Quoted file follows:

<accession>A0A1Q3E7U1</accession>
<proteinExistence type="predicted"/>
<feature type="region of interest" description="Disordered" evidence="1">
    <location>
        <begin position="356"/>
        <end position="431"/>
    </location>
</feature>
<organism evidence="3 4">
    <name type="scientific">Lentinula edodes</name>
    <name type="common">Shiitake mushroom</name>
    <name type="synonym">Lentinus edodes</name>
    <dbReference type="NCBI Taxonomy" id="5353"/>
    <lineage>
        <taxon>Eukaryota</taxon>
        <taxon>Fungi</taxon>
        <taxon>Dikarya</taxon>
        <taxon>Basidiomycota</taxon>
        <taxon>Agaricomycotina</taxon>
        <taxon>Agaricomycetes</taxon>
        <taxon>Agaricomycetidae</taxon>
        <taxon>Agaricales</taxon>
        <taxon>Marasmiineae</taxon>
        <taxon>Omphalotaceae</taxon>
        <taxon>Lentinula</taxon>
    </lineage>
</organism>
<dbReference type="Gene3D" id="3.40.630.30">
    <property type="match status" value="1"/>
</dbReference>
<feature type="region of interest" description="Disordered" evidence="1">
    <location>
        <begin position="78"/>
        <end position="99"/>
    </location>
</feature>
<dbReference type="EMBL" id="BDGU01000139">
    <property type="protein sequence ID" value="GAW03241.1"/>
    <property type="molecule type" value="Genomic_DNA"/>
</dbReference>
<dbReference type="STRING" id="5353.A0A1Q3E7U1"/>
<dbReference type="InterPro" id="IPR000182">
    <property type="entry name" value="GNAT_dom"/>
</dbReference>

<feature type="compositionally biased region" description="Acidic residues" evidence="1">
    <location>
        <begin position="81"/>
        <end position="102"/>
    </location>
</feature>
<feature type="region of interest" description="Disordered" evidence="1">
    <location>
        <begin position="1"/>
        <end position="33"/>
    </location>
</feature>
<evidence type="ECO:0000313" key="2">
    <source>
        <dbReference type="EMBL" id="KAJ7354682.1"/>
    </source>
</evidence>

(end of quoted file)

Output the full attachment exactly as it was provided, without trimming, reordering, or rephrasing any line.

<accession>A0A1Q3E7U1</accession>
<proteinExistence type="predicted"/>
<feature type="region of interest" description="Disordered" evidence="1">
    <location>
        <begin position="356"/>
        <end position="431"/>
    </location>
</feature>
<organism evidence="3 4">
    <name type="scientific">Lentinula edodes</name>
    <name type="common">Shiitake mushroom</name>
    <name type="synonym">Lentinus edodes</name>
    <dbReference type="NCBI Taxonomy" id="5353"/>
    <lineage>
        <taxon>Eukaryota</taxon>
        <taxon>Fungi</taxon>
        <taxon>Dikarya</taxon>
        <taxon>Basidiomycota</taxon>
        <taxon>Agaricomycotina</taxon>
        <taxon>Agaricomycetes</taxon>
        <taxon>Agaricomycetidae</taxon>
        <taxon>Agaricales</taxon>
        <taxon>Marasmiineae</taxon>
        <taxon>Omphalotaceae</taxon>
        <taxon>Lentinula</taxon>
    </lineage>
</organism>
<dbReference type="Gene3D" id="3.40.630.30">
    <property type="match status" value="1"/>
</dbReference>
<feature type="region of interest" description="Disordered" evidence="1">
    <location>
        <begin position="78"/>
        <end position="99"/>
    </location>
</feature>
<dbReference type="EMBL" id="BDGU01000139">
    <property type="protein sequence ID" value="GAW03241.1"/>
    <property type="molecule type" value="Genomic_DNA"/>
</dbReference>
<dbReference type="STRING" id="5353.A0A1Q3E7U1"/>
<dbReference type="InterPro" id="IPR000182">
    <property type="entry name" value="GNAT_dom"/>
</dbReference>

<feature type="compositionally biased region" description="Acidic residues" evidence="1">
    <location>
        <begin position="81"/>
        <end position="102"/>
    </location>
</feature>
<feature type="region of interest" description="Disordered" evidence="1">
    <location>
        <begin position="1"/>
        <end position="33"/>
    </location>
</feature>
<evidence type="ECO:0000313" key="2">
    <source>
        <dbReference type="EMBL" id="KAJ7354682.1"/>
    </source>
</evidence>